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GEOMAGNETIC STORM IN PROGRESS: A G1-class geomagnetic storm is in progress on April 2nd as Earth enters a stream of fast-moving solar wind. This is the storm we predicted on Friday. It was kicked off by the arrival of a CIR (co-rotating interaction region) and is now intensifying as solar wind buffets Earth's magnetic field.
The sun was about to rise over New Zealand when the storm began, but it was still dark enough to see the Southern Lights:
"A beautifully subtle aurora greeted me when I woke up this morning," says photographer Ian Griffin of Hoopers Inlet, Otago. "So I set off to my favourite viewing spot and captured a couple of pictures of the start of what could be a super solar storm over the next few days."
The incoming solar wind stream is filled with "negative polarity" magnetic fields. Such fields can easily link to Earth's magnetic field, opening a crack in our planet's defenses against solar wind. This is why NOAA forecasters offer good odds of continued magnetic storming this weekend--a 60% chance on April 2nd followed by a 55% chance on April 3rd. Aurora alerts: text or voice
Realtime Aurora Photo Gallery
ALMOST-BLANK SUN: As the sunspot number continues to plummet, the face of the sun is increasingly blank. Today, only one sunspot punctuates the solar disk, circled in this April 2nd image from NASA's Solar Dynamics Observatory:
The name of the sunspot is "AR2526." It has a stable magnetic field that poses little threat for strong flares. Indeed, this lonely sunspot is so quiet that the sun's X-ray output is flat-lining.
In a matter of days, the sun could be completely blank. AR2526 is moving toward rhe sun's western limb where it will vanish early next week. If no new sunspot emerges to take its place, the solar disk will be 100% spotless--a sure sign that Solar Minimum is coming.
A widely-held misconception is that space weather stalls and becomes uninteresting during periods of low sunspot number. In fact, by turning the solar cycle sideways, we see that Solar Minimum brings many interesting changes. For instance, the upper atmosphere of Earth collapses, allowing space junk to accumulate around our planet. The heliosphere shrinks, bringing interstellar space closer to Earth. And galactic cosmic rays penetrate the inner solar system with relative ease. Indeed, a cosmic ray surge is already underway. Stay tuned for updates as the sunspot number continues to drop.
Realtime Spaceweather Photo Gallery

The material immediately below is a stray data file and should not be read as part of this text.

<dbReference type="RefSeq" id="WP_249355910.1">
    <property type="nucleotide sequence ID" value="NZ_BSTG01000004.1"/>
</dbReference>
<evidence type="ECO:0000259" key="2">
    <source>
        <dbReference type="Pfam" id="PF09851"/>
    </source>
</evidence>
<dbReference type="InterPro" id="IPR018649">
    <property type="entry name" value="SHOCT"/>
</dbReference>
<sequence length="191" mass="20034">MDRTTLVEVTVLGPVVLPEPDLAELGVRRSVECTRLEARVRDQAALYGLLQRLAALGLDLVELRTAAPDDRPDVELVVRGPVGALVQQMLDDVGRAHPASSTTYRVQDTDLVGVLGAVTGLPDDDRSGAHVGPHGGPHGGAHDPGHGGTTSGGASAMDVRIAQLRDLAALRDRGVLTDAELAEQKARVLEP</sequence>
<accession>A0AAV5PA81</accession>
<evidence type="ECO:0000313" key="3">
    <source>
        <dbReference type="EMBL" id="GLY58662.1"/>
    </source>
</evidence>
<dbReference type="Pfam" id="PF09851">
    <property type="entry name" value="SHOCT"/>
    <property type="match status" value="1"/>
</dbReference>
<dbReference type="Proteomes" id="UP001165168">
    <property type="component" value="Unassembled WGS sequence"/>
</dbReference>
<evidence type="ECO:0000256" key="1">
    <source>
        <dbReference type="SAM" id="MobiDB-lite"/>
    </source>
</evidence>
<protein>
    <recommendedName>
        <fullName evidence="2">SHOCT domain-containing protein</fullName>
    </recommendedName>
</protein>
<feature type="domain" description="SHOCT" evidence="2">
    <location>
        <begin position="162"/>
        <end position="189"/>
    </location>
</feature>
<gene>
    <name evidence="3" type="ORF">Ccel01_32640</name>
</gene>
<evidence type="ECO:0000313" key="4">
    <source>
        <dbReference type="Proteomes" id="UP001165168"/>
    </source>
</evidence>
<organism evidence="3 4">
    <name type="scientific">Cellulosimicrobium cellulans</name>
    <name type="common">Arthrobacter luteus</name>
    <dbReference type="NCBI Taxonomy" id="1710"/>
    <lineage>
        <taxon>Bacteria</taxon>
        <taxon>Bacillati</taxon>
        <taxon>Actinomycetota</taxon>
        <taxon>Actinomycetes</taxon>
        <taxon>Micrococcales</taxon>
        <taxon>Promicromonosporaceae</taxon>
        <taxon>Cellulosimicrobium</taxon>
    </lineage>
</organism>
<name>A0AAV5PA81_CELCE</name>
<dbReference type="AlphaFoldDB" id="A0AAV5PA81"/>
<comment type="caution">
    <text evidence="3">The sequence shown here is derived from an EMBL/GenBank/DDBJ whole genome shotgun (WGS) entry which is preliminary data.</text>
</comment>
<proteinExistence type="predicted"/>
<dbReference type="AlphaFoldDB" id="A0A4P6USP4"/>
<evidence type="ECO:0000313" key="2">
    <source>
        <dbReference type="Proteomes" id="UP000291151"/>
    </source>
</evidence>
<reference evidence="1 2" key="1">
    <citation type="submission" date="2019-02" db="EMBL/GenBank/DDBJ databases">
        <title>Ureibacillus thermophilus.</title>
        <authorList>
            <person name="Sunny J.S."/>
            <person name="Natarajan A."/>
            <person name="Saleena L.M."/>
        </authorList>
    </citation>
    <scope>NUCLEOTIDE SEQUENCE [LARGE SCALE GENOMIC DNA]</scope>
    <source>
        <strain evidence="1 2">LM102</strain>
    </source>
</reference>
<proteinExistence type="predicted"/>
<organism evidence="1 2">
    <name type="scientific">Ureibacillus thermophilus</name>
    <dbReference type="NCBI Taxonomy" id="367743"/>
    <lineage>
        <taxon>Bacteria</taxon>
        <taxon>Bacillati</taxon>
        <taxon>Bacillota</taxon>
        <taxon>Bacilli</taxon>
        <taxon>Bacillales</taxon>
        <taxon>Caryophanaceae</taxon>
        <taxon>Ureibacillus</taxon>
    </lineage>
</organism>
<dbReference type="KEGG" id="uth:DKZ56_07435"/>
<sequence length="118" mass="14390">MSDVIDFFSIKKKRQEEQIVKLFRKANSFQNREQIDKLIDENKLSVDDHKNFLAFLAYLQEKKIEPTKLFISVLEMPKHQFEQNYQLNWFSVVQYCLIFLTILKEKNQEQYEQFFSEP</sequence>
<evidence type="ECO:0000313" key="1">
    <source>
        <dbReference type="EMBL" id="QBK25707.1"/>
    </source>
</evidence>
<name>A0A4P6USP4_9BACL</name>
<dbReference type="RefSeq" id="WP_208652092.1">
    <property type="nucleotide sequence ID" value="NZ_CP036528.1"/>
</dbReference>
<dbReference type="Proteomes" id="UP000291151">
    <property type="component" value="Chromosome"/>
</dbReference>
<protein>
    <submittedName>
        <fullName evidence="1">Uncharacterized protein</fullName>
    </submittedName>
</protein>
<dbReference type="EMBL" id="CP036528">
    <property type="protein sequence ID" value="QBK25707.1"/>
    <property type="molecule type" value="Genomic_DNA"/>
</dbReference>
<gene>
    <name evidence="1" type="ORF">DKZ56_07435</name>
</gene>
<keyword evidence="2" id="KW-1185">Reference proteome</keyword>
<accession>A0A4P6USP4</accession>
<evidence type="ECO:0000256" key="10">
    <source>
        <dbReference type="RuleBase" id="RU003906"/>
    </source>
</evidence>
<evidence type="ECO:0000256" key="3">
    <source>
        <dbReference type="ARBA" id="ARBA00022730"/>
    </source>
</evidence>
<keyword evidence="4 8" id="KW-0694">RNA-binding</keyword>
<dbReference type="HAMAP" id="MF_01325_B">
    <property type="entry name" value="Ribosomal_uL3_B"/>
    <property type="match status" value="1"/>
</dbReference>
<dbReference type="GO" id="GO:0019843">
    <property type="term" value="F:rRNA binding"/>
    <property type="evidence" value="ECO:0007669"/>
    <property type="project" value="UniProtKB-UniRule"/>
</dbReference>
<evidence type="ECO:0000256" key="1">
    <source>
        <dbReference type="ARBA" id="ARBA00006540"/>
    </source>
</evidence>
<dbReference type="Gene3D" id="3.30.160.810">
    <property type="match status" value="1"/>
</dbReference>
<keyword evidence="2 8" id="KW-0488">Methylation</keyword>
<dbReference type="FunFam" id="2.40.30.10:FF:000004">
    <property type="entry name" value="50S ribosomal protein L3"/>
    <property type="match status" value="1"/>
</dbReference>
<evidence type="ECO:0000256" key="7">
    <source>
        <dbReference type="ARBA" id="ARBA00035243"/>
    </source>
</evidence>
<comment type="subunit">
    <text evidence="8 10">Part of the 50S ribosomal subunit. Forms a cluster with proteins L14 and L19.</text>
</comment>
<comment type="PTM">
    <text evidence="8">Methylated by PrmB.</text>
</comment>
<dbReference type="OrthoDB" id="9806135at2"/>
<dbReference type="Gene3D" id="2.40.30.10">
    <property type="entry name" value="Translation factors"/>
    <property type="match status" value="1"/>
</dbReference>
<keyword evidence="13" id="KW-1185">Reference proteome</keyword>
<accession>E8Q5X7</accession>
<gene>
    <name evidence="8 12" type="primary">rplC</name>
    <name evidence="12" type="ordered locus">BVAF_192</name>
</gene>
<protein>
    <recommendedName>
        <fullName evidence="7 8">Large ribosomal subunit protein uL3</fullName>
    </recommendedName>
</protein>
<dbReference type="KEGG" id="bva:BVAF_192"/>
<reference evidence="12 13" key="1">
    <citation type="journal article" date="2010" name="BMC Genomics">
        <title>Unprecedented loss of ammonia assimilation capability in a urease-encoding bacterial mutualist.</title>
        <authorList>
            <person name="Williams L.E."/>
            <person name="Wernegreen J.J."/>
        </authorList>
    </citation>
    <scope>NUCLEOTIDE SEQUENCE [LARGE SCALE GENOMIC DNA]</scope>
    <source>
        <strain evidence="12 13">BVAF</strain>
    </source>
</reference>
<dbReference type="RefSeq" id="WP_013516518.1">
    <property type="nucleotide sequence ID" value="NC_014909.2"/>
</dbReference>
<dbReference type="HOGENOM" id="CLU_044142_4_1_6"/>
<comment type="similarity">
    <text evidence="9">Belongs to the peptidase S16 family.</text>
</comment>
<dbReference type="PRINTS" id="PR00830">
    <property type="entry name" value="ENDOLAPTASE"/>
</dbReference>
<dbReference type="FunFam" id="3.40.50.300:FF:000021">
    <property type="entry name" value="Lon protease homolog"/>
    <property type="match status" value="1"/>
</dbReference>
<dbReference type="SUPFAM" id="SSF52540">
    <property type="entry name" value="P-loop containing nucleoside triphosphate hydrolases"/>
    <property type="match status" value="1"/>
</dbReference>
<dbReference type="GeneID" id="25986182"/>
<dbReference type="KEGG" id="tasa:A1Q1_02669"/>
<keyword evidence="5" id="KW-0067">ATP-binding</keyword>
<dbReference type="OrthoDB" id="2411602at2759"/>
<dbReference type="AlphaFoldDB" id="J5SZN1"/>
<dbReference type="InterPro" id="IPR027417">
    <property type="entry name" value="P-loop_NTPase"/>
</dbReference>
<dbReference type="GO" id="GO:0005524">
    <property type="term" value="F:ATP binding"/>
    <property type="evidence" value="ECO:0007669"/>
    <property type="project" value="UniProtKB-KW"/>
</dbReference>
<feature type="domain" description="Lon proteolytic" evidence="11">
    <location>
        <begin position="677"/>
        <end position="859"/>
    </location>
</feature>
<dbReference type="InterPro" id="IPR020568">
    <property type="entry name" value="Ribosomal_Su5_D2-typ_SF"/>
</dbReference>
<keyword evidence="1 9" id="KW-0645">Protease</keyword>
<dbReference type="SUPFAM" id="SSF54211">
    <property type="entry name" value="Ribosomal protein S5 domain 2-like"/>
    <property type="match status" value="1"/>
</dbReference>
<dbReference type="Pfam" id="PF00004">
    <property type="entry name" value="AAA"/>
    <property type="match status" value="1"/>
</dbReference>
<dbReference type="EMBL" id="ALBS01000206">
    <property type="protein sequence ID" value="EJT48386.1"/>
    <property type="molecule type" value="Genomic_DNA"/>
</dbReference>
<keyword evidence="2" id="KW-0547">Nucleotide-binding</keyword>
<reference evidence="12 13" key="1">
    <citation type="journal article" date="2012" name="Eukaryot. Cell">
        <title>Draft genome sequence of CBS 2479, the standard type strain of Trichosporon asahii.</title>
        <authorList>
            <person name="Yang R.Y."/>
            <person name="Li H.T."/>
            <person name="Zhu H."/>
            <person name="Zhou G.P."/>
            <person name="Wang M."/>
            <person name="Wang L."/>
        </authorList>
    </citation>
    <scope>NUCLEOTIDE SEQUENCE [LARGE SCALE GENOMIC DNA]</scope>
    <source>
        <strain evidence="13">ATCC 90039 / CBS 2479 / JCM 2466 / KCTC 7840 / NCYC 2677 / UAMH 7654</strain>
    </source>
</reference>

SPACE STATION VS. JUPITER: On March 31st, the International Space Station flew past Jupiter in the skies over Magurele, Romania. Maximilian Teodorescu photographed the near miss:
"The transit was predicted by Calsky," says Teodorescu. "Together with my wife and her brother, we traveled 40 kilometers from home to be in exactly the right spot to see the space station fly in front of Jupiter. It turns out, we were about 100 meters off, and the ISS missed the giant planet."
"Even so," he says, "the view was spectacular."
Teodorescu's image illustrates the scale of the space station. Measuring more than 100 meters wide, the behemoth spacecraft orbiting Earth is an easy target for backyard telescopes on the ground below. If it had passed directly in front of Jupiter, it would have blotted out much of the planetary disk.
The image also shows that the ISS has a higher surface brightness than Jupiter. That's because sunlight reflects easily from the station's metallic surfaces--much more so than from Jupiter's absorbing cloudtops. Indeed, sunlight glinting from the station's solar arrays sometimes causes flares as bright as magnitude -8, more than 200 times brighter than the entirety of the giant planet.
More information about Teodorescu's remarkable photo may be found here.
Realtime Spaceweather Photo Gallery
THE GIANT GREEN ATMOSPHERE OF A COMET: On March 21st, Comet 252P/LINEAR buzzed Earth only 5.4 million km away. It was the 3rd-closest approach by any comet in recorded history. Since then, amateur astronomer Michael Jäger has been tracking the comet, taking ever-improving pictures as 252P races into northern skies over his private observatory in Stixendorf, Austria. His latest image, obtained on March 31st, reveals the comet's magnificent green atmosphere: